Q: How you look at the role of Goans in speaking about Kalavanths from Goa and fighting for their rights during Portuguese regime? Do you think that the Goan society was more open to speaking about these issues compared to other states of the country given that this campaign was fought in remote southern villages of Goa like Poinguinim in Canacona?
If you look at the available archival materials of the Samaj (ranging from minutes of meetings, monthly magazines, property deeds, fiction, biograhies), there emerges a clear sense that the Samaj felt no particular loyalty or even interest in the Goan liberation movement till perhaps the very last decades of colonisation. In fact, the Portuguese state initially sponsored many of the activities of the Samaj, and provided land and resources for school buildings and libraries. I think the emergence of Bandodkar was almost an anomaly since the Samaj (as a collectivity) found very little political commonality with marginalised groups at the time. I think it’s important to emphasize this fact because there is a tendency to assume that just because a community is disenfranchised it is necessarily political in a simple and oppositional way. The Samaj was primarily interested in its own reform, and it was a reform that focused on their dependence on sexual and artistic labours.
Q: Do you believe that there is enough research done on the topic of politics of sexuality, in Goa? If no, what sort of research is required to understand this topic more deeply?
Absolutely not. What’s missing in Goa (as is the case in other parts of India as well) is attentiveness to the role the past continues to play in our understanding of sexuality. If we look at the current hypocrisy of the Goan state (where we police women’s sexual freedoms, even as we champion Goa as an idealised tourist mecca for such excitements), there is ample evidence of what I am saying. The current debates on tolerance/intolerance have a lot to do with the role of history in such discussions. This fantasy that is presented to us of an untarnished, chaste, Hindu, past conveniently passes over the decades of research that have emphasized that no such fantasy can ever be sustained. If only our RSS friends actually decided to read a book, or actually do some real thinking, there would be less of this nonsense. The politics of sexuality, like the politics of any other volatile issue, is messy, variegated and has no singular story.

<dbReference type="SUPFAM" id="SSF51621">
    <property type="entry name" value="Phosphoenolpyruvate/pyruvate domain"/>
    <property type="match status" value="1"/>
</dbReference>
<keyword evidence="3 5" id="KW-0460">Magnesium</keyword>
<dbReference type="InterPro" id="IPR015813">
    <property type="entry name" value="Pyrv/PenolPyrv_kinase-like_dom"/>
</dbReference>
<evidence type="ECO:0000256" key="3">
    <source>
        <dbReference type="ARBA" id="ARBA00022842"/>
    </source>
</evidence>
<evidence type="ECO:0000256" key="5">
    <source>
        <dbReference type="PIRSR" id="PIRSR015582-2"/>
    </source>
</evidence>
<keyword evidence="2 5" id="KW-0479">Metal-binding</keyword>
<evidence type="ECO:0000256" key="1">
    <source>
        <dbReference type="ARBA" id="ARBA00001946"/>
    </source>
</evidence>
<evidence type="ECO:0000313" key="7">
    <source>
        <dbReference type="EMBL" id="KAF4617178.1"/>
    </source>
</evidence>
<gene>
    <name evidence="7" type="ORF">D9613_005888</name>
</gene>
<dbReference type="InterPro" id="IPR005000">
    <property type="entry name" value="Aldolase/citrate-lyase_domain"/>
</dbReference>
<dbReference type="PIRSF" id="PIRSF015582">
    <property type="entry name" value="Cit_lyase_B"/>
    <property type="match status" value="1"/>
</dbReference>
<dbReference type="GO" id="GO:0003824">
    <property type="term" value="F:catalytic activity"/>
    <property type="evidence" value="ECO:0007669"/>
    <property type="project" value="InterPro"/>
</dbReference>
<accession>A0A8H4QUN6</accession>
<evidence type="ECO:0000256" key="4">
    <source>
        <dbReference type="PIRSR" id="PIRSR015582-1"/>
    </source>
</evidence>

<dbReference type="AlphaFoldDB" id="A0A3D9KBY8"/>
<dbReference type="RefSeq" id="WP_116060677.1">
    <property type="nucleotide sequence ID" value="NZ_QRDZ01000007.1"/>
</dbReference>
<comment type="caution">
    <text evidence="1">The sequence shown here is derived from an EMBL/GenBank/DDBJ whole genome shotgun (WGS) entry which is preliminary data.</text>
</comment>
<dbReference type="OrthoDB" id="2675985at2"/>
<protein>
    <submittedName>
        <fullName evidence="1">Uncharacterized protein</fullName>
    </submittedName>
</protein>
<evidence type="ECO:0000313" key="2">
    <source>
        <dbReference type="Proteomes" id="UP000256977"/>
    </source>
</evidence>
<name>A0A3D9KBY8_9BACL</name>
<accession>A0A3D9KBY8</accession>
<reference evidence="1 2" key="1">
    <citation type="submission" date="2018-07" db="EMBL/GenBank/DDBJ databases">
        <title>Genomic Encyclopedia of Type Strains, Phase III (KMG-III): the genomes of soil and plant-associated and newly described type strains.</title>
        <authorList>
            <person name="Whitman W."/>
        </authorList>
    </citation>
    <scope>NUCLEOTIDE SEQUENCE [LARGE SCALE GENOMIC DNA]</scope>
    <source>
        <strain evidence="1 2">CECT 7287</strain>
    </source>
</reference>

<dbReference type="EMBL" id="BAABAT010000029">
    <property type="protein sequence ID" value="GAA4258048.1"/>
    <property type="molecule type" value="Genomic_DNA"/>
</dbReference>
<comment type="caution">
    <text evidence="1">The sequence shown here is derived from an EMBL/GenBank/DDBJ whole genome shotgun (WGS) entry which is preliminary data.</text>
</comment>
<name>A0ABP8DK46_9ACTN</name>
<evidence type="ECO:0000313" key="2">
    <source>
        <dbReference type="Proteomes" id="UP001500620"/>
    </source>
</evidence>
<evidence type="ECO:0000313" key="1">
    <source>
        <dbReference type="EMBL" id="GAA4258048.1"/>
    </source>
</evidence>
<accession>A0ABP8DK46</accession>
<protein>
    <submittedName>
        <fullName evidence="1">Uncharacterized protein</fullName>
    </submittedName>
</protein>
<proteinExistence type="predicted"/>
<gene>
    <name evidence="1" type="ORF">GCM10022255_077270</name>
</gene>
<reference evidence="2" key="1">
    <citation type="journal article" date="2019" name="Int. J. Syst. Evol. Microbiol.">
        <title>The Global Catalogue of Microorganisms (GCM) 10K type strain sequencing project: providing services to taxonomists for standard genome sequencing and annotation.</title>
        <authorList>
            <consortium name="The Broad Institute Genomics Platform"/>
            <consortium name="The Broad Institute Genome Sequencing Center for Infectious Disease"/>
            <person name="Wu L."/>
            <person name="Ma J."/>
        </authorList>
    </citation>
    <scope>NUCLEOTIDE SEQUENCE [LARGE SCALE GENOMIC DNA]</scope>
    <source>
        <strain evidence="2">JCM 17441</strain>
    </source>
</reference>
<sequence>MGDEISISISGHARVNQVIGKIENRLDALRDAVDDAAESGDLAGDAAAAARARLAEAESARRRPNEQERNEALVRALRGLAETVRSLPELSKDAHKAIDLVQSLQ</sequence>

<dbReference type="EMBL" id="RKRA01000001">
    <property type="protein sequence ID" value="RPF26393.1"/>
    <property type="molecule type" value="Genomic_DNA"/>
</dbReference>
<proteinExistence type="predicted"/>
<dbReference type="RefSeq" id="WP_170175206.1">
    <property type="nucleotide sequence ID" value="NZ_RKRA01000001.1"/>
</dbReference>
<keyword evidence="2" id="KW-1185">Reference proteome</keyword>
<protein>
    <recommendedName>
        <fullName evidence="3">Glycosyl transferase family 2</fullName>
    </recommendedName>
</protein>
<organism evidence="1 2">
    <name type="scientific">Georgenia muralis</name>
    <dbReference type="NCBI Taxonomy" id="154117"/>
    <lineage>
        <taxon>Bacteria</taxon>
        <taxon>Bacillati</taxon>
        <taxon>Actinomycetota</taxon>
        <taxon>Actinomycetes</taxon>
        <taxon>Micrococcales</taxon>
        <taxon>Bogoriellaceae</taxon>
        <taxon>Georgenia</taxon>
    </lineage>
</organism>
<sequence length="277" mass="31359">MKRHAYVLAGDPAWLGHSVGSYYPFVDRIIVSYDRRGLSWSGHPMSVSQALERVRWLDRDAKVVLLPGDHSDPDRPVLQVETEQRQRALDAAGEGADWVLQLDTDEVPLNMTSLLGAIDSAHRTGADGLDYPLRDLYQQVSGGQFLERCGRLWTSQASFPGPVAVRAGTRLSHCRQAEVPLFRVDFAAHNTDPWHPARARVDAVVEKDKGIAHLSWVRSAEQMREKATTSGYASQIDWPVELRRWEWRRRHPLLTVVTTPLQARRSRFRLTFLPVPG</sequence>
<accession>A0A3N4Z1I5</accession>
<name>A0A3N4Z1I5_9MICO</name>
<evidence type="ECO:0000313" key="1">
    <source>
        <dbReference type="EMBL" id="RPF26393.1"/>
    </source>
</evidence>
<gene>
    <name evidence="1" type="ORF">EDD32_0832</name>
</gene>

Q: How you look at the current gender and sexual issues in India. Do you believe that we are turning into more regressive in terms of these issues when compared to colonial India? Yes/No. Why?
This is too large a question for me to answer in an e-mail interview! I will just say that there are certainly linkages between the colonial and the postcolonial moment. Also, let’s be clear. Goa is not like the rest of colonial India. Portuguese colonialism endured for over 450 years and its afterlives can be seen even to this day.
Q: What according to you is the reason that we still consider speaking about sexual issues taboo and not much part of our mainstream conversations?
I think this is not quite the case. I think we speak of sexuality incessantly, and in every arena of life. Even when we are refusing to speak of sexuality, we are speaking of its presence by calling for its absence!
(Telling Tales: Sexuality, Gender, Goa, a panel discussion being held at the GALF on December 11 at 10 a.m. at Mandovi Hall ICG will feature Anjali Arondekar, R Beneditio Ferrao and Albertina Almeida)